A reprieve, I guess. Laney, at least, seemed to accept the compromise and sat down again.
Jenny took her time vandalising my head, going super short, practically a crewcut, leaving me with an itchy neck. I got up and went to wash off the hairs now creeping over my body. Claire got up and followed me.
She held a water canteen over me as I bent down and washed my hair.
“None of them think this will be as easy as you’re making out.”
“Including you?” I asked through a sudden mouthful of hairy water.
“I know it won’t be easy, but that’s always been the way for us. I’m just worried about having so many other people with us.”
I stood up, water dripping down my face. Someone had to invent towels in this stupid place. “Isn’t it better having more of us? Better chance of winning.”
Claire shrugged. “I don’t know if we can rely on them the way we can on each other.”
“You’re the mind reader, can’t you tell if they’re trustworthy?”
Claire gave me an ‘are you serious?’ look that white girls just can’t pull off. “They might be trustworthy now, but that won’t be relevant when they have to make a decision in the heat of the moment, will it? Isn’t that the first rule of Colin Club?”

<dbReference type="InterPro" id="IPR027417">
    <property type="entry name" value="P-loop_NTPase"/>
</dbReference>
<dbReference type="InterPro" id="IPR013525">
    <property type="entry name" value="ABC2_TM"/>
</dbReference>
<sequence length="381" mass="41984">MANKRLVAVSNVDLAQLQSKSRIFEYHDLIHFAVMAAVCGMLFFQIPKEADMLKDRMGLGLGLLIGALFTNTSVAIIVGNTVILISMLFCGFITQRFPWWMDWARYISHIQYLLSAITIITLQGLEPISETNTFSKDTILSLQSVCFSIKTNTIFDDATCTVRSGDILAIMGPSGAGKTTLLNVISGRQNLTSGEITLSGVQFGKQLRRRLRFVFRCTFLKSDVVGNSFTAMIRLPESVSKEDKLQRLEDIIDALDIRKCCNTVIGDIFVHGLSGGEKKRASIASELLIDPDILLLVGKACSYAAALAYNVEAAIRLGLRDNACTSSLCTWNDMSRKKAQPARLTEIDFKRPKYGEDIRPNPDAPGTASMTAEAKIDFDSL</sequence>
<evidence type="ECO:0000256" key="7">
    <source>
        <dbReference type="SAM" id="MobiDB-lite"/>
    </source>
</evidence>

“What the hell is Colin Club?” Trust Claire to come up with the dorkiest name ever. “And my rules are never worded that clunky. Don’t go spreading that around. People will think it came from me and then what happens to my reputation?”
She looked at me like I’d promised her a go on Super Mario, but then I died too quickly and restarted without telling her. Disappointed and unimpressed rolled together.
“What reputation? No one remembers who you are, most of the time.”
“That’s cold, Claire.” It was also very true. “What about Gabor? We can count on him, can’t we?” I had a feeling his ability would come in useful at some point.
“I don’t know. Every time I look in his head I get a headache. It’s like the chalkboard in Good Will Hunting.” She winced and looked over to the fire where Maurice was sitting. She’d made an esoteric movie reference and Maurice wasn’t here to praise her. Opportunity lost.
“Ah, I was wondering if I could speak to you,” said a small, squeaky voice. It was Nyx, who had been a quiet but useful member of our group since he’d joined. He did what he was told without complaint, usually something menial or dragon-related. Didn’t get in the way and made no demands. I was seriously considering taking him on full time.